The demand for organs for transplantation

There have been a lot of improvements in the fields of medical science with the passage of time. In the past few years there has been a dramatic rise in the demand for organs for transplantation. The gap between supply and demand with respect to organ transplantation is not only large but growing in proportion in spite of the rapid advances being made in this area. In the United States alone, approximately six thousand (6,000) and ten thousand (10,000) individuals put on hemodialysis or peritoneal dialysis, respectively, pending the arrival of a possible kidney donor and thus the transplant to take place (Arthur L Caplan, 143).

In addition, four thousand more are expected to receive corneal transplants (Arthur L Caplan, 143) if ever donors come. As of 2004, there were 80,000 patients on organ waiting lists in the United States (Watkins, 2005), and based on a 1999 data, it is estimated that 4, 000 of these patients will not receive an organ before dying (Ballard, 2000 in www. bioethics. net/articles. php? viewCat=7&articleId=134). B. Definition of terms What then is the real issue about organ harvesting in the light of all these occurrences?

This is about the sale of body parts to patients in need of these organs in various parts of the world. Organ harvesting came into trend, originally, to meet the need of those needing transplants. Healthy body organs were taken or harvested from patients who had just died, or were facing imminent death, and organs were then reserved or made available for patients whose prospect/hope for life were still bright if not only for their failing organs.

The practice of organ harvesting has come into vogue in medicine because of the success it has gained that began in 1967, when the first human heart transplantation was performed by a surgeon (Watkins, http://www. kentlaw. edu/jicl/articles/spring2005/s2005_christy_watkins. pdf in Kaserman & Barnett, supra note 6, at 1-2). It is now an acceptable practice in hospitals around the world, though along with the bright side of its practice comes the dark side – the abuses and misconduct among medical professionals. C. Its Prevalence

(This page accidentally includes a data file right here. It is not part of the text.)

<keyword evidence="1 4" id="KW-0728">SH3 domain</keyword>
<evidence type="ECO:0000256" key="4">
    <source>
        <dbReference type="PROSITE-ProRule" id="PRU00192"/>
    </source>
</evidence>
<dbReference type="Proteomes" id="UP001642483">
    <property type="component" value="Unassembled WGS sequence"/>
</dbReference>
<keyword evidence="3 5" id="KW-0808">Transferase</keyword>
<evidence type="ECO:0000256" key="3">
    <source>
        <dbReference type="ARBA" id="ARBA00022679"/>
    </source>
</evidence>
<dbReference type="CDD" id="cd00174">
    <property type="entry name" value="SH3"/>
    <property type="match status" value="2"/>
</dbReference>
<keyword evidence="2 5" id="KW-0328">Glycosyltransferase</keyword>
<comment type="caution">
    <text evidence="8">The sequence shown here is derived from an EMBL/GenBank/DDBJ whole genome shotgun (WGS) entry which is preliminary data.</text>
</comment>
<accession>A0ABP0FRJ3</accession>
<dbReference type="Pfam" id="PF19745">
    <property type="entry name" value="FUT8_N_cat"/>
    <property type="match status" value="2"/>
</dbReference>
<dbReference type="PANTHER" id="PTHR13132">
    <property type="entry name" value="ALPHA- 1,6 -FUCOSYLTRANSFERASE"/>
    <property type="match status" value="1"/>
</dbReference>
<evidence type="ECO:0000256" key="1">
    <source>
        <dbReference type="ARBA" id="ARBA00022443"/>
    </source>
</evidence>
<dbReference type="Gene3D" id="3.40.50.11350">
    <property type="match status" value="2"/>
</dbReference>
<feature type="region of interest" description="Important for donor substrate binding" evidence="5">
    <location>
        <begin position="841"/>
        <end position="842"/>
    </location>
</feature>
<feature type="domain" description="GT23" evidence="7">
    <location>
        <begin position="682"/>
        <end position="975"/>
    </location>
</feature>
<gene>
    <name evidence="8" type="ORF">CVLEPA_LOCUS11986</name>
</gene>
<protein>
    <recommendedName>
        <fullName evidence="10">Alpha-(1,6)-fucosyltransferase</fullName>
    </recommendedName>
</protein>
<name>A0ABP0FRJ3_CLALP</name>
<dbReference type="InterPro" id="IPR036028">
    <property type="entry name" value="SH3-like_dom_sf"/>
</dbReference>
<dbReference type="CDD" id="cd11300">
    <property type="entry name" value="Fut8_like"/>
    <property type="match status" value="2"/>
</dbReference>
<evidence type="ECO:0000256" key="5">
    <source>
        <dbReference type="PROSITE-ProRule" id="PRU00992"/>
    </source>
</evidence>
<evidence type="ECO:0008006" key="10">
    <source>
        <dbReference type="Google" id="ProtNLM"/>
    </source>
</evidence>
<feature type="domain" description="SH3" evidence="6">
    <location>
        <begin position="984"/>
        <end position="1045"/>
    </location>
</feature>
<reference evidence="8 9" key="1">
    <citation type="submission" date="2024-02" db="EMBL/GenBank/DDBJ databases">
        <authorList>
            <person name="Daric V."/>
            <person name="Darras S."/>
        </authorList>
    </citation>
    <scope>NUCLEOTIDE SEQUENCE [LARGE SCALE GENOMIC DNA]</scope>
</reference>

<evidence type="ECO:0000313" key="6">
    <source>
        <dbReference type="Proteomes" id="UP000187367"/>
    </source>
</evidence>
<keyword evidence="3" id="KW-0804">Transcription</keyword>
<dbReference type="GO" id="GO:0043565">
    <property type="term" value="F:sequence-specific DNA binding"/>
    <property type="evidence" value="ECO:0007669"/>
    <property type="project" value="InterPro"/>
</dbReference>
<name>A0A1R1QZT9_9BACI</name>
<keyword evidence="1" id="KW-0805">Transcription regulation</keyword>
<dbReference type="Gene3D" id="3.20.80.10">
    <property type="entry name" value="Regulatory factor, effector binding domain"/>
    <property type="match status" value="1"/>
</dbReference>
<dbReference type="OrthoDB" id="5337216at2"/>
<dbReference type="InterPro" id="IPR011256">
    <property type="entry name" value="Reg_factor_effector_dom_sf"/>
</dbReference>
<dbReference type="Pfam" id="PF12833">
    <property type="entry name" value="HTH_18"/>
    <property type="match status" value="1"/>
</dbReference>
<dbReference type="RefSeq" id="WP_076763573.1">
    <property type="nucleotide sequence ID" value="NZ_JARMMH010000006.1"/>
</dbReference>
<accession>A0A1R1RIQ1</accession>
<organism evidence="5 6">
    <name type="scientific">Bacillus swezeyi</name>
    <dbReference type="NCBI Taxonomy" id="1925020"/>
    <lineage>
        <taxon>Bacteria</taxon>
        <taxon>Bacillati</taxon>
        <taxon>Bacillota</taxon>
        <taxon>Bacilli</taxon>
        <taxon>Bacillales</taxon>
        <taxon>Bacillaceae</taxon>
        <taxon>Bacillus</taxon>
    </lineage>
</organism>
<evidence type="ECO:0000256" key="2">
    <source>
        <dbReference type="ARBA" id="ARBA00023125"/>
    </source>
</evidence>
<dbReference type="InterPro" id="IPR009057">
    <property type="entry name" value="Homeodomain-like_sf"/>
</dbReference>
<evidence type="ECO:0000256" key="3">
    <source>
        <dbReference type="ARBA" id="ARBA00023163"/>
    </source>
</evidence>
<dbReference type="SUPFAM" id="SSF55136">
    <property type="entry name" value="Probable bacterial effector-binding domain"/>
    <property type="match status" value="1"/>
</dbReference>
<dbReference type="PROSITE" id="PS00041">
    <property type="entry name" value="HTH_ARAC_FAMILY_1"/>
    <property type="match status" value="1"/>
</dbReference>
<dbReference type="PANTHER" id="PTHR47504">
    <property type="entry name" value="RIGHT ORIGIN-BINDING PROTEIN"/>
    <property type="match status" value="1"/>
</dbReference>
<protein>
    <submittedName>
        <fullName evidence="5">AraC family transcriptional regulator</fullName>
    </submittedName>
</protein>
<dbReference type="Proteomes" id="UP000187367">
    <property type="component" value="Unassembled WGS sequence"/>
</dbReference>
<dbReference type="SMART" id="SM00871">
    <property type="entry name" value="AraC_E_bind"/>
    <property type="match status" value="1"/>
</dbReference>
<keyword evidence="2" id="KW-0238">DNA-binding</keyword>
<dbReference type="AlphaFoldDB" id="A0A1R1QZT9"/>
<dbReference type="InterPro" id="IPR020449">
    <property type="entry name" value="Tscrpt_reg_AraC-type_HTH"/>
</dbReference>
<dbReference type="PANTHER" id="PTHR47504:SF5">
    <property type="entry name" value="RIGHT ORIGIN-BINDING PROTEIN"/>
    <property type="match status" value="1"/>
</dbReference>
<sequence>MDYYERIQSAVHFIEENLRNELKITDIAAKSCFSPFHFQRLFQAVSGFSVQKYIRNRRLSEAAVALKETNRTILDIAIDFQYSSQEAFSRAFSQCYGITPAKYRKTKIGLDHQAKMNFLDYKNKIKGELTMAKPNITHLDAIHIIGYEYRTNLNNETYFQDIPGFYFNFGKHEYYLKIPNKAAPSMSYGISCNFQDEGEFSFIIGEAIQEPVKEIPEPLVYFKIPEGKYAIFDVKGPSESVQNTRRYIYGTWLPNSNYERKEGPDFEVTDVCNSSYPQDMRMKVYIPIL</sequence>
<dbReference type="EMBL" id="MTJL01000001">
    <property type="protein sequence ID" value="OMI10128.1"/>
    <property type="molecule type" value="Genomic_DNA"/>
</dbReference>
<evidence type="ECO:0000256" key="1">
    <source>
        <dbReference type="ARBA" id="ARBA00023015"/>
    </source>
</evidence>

China has, since 1984, started harvested organs or body parts from prisoners who were executed (Watkins, 2005 in Jensen). Because of religious or ethical reasons, Japan and Iran do not perform organ transplant as yet, but still they import organs from outside their borders (Watkins, 2005 in Jensen). The issue escalated when a Chinese doctor seeking asylum in the United States, who formerly worked in China’s execution grounds, made this declaration before US lawmakers (accessed www. buyhard. fsnet. co. uk/harvesting_and_sale_of_body_parts. htm from www. cnn. com).

Whether these allegations are substantiated or yet to be substantiated and proven correct, the concern now for many private citizens and government institutions, is to address what might possibly be a worldwide unethical and dangerous trade. Generally poor African Americans and Latino have difficulty getting human organs and less likely to donate their organ as well. Procurement for body parts are not the same all over the world. Because of the shortage of supply, people have resorted and devised some means to provide their loved ones with the much-needed organ.

Business minded people who are aware of this growing market and greedy for money have found a very lucrative avenue to open up shops for this trade: Organ Transplantation. A landmark in the history of medicine shows that in 1967, the first human heart transplantation by Dr. Barnard might have provided a breakthrough, which also now paved the way for other organ transplants to follow

(Watkins, http://www. kentlaw. edu/jicl/articles/spring2005/s2005_christy_watkins. pdf in Kaserman & Barnett, supra note 6, at 1-2).

The organ shortage in the United States which leads to the death of thousands of people each year could be eradicated if only American people fight to overcome their reluctance to become organ donors for those needing transplants. Proposals to …

The demand for liver transplantation procedure increases continuously in the recent years. In 2002 alone, a total of 4, 437 liver transplants have been done in various countries around the world. Most of these surgical procedures were done in Spain, …

Studies of its statistics show that in 1997, one person has waited on an average of 477 days for a positive liver donor (Watkins, 2005 in Kaserman & Barnett, supra note6, at 33); imagine how gruesome it is to spend …

As concern for the sources (where are they being taken from) of these organs is increasing, there have been allegations that almost every body part (the normal parts of human bodies) are being sold in black markets throughout the world. …

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